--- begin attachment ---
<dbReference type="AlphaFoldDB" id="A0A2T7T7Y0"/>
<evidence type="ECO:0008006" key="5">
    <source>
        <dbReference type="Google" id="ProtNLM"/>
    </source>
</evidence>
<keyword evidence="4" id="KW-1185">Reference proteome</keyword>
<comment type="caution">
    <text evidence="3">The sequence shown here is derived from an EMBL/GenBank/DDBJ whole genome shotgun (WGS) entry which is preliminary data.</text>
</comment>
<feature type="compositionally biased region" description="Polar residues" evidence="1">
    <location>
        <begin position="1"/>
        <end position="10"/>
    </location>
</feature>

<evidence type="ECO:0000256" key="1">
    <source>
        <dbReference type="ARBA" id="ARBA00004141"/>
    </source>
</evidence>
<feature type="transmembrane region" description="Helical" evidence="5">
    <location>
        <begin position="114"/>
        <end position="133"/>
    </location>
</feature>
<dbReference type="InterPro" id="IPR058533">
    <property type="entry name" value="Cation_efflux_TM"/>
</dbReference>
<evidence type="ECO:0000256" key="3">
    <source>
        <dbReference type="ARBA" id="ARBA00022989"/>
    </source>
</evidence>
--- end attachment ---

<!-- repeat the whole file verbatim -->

<dbReference type="AlphaFoldDB" id="A0A2T7T7Y0"/>
<evidence type="ECO:0008006" key="5">
    <source>
        <dbReference type="Google" id="ProtNLM"/>
    </source>
</evidence>
<keyword evidence="4" id="KW-1185">Reference proteome</keyword>
<comment type="caution">
    <text evidence="3">The sequence shown here is derived from an EMBL/GenBank/DDBJ whole genome shotgun (WGS) entry which is preliminary data.</text>
</comment>
<feature type="compositionally biased region" description="Polar residues" evidence="1">
    <location>
        <begin position="1"/>
        <end position="10"/>
    </location>
</feature>

<evidence type="ECO:0000256" key="1">
    <source>
        <dbReference type="ARBA" id="ARBA00004141"/>
    </source>
</evidence>
<feature type="transmembrane region" description="Helical" evidence="5">
    <location>
        <begin position="114"/>
        <end position="133"/>
    </location>
</feature>
<dbReference type="InterPro" id="IPR058533">
    <property type="entry name" value="Cation_efflux_TM"/>
</dbReference>
<evidence type="ECO:0000256" key="3">
    <source>
        <dbReference type="ARBA" id="ARBA00022989"/>
    </source>
</evidence>